The Mets' new right fielder met with manager Terry Collins yesterday morning to discuss the road he needs to take in order to be fully ready to go when the game's actually matter. Beltran has just three at-bats this spring.
"We're down to eight days," Alderson said yesterday as quoted by ESPN NY's Adam Rubin. "It's important now to say, ‘OK, here are the eight days. How are we going to use them in order to be ready to go on Opening Day?' So that was laid out. And obviously we have to be flexible. It will depend day-to-day on whether that schedule gets moved back. But I do think it's fair to say at this point there's not a lot of wiggle room in that schedule between now and Opening Day if he's going to be on the active roster."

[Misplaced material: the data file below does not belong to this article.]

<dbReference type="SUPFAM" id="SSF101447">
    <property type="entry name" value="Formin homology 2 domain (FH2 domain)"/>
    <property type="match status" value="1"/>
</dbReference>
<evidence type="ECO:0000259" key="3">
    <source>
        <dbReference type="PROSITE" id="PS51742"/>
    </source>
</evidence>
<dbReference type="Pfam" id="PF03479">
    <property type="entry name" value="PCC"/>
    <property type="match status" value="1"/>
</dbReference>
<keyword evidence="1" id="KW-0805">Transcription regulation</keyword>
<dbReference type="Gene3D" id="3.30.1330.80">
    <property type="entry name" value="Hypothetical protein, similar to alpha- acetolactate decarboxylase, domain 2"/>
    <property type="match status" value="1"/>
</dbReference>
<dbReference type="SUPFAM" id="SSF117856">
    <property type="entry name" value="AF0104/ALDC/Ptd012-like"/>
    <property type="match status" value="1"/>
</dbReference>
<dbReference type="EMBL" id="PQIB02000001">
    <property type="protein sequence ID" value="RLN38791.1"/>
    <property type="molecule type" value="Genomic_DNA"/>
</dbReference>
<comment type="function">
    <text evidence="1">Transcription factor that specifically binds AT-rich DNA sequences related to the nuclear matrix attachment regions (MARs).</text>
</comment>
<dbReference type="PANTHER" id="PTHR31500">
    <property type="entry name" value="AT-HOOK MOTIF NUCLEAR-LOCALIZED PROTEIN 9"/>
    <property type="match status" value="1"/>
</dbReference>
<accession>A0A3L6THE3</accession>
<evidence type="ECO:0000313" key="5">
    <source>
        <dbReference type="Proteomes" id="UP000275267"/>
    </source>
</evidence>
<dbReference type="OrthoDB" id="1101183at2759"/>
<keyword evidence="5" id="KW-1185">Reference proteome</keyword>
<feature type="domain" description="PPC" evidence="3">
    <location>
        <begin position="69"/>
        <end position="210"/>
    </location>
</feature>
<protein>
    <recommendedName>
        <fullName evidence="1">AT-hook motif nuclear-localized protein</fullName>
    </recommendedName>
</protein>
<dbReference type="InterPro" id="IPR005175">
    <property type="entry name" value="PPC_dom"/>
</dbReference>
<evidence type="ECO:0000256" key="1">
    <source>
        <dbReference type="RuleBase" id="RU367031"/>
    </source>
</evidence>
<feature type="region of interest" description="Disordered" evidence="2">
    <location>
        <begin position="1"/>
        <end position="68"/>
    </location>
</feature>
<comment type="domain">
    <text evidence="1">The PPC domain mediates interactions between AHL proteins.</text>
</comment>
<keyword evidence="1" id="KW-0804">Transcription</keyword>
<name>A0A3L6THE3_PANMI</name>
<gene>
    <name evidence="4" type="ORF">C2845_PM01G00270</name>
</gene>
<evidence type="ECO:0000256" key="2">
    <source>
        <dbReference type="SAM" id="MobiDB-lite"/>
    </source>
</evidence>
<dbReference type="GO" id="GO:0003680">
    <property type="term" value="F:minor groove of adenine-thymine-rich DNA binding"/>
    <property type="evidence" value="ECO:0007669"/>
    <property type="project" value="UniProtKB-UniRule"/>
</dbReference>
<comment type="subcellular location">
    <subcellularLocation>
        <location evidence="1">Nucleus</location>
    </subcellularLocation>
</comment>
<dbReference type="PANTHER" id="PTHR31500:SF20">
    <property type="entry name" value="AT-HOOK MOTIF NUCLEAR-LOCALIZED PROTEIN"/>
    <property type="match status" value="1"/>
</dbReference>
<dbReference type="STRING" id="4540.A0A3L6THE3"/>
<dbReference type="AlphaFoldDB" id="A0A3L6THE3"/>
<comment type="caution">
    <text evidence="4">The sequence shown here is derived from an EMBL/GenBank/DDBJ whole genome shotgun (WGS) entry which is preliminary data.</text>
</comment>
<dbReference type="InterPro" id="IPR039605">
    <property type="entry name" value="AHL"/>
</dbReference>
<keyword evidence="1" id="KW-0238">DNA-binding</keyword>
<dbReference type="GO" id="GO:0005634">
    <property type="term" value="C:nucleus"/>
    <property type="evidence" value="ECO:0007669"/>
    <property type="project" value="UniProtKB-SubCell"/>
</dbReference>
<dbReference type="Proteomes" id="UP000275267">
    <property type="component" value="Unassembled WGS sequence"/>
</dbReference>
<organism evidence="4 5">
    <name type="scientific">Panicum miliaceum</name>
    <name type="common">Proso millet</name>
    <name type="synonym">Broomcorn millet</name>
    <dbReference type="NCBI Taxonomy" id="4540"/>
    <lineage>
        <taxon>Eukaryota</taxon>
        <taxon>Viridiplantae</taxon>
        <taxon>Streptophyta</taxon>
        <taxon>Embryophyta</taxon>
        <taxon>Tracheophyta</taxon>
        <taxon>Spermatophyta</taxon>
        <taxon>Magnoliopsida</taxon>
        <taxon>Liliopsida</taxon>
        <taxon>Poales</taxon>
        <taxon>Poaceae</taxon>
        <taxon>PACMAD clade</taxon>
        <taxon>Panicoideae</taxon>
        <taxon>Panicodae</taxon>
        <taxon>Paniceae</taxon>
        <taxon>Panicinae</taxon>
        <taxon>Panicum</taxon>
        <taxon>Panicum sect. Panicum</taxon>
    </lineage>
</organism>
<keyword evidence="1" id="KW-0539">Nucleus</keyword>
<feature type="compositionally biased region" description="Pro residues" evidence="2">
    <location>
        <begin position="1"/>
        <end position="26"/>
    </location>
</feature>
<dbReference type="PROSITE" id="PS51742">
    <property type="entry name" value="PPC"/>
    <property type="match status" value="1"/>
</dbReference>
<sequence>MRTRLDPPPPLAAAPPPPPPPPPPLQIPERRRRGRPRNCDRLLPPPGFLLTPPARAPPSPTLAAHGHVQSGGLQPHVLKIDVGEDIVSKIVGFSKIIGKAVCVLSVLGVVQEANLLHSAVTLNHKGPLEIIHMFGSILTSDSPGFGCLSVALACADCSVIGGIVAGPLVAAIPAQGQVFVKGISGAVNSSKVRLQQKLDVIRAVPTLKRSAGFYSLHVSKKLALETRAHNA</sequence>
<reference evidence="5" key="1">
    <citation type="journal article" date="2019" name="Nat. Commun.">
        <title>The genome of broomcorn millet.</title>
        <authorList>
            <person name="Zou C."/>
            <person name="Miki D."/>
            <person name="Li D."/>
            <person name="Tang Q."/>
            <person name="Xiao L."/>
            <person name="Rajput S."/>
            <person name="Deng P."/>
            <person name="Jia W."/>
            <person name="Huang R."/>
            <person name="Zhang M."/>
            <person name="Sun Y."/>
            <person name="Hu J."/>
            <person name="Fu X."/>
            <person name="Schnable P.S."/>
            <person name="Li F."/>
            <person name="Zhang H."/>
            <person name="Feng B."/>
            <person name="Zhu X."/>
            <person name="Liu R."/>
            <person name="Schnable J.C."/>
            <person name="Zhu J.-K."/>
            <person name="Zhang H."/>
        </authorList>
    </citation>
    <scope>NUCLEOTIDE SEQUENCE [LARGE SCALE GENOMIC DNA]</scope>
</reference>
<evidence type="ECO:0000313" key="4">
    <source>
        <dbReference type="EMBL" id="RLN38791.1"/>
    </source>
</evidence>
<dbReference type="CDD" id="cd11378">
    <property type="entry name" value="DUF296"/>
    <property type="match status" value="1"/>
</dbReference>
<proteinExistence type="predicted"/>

Despite saying "As of this point he's still on track for Opening Day," Alderson did acknowledge that backdating a DL stint at the start of the season could be in the cards for Beltran if his return-to-action plan doesn't manifest as quickly as hoped.
So a day after the grand plan was revealed, what was the 33-year-old's day like on Thursday?
Beltran participated in a simulated game with J.P Riccardi's son acting as a cutoff man, Collins pitching and Mets VP of Media Relations Jay Horwitz as the pinch runner, according to various reports. The most important aspect of Thursday's workouts was Beltran running and testing his knee with many of the
"I just wanted to come here today and test it -- kind of like simulating a game," Beltran said as quoted by Adam Rubin. "Actually, this is more than what we do in a game. I just wanted to test the knee. Hopefully tomorrow I recuperate, feeling good."
Best news for Mets fans: "That's 100 percent right there. I mean, I'm not going to get faster than that," Beltran said.
Even more comforting news is that Beltran is expected to play in a minor league game on Saturday -- if his knee holds up from know until then.